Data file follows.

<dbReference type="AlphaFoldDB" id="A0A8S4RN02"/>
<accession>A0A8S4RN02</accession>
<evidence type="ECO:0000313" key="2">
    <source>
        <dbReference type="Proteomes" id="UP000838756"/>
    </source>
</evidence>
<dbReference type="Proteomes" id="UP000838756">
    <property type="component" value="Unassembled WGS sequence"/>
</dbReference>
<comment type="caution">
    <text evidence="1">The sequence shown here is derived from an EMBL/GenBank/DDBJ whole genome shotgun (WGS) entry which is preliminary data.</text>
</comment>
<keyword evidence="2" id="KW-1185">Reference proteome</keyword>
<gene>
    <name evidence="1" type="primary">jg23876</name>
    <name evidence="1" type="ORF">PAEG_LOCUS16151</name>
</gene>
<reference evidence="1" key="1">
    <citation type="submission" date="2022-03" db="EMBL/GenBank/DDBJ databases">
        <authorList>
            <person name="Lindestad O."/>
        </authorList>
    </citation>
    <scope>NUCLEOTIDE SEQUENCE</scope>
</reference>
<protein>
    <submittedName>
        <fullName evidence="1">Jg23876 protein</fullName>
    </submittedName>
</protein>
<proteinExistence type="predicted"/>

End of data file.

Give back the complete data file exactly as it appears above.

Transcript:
<dbReference type="AlphaFoldDB" id="A0A8S4RN02"/>
<accession>A0A8S4RN02</accession>
<evidence type="ECO:0000313" key="2">
    <source>
        <dbReference type="Proteomes" id="UP000838756"/>
    </source>
</evidence>
<dbReference type="Proteomes" id="UP000838756">
    <property type="component" value="Unassembled WGS sequence"/>
</dbReference>
<comment type="caution">
    <text evidence="1">The sequence shown here is derived from an EMBL/GenBank/DDBJ whole genome shotgun (WGS) entry which is preliminary data.</text>
</comment>
<keyword evidence="2" id="KW-1185">Reference proteome</keyword>
<gene>
    <name evidence="1" type="primary">jg23876</name>
    <name evidence="1" type="ORF">PAEG_LOCUS16151</name>
</gene>
<reference evidence="1" key="1">
    <citation type="submission" date="2022-03" db="EMBL/GenBank/DDBJ databases">
        <authorList>
            <person name="Lindestad O."/>
        </authorList>
    </citation>
    <scope>NUCLEOTIDE SEQUENCE</scope>
</reference>
<protein>
    <submittedName>
        <fullName evidence="1">Jg23876 protein</fullName>
    </submittedName>
</protein>
<proteinExistence type="predicted"/>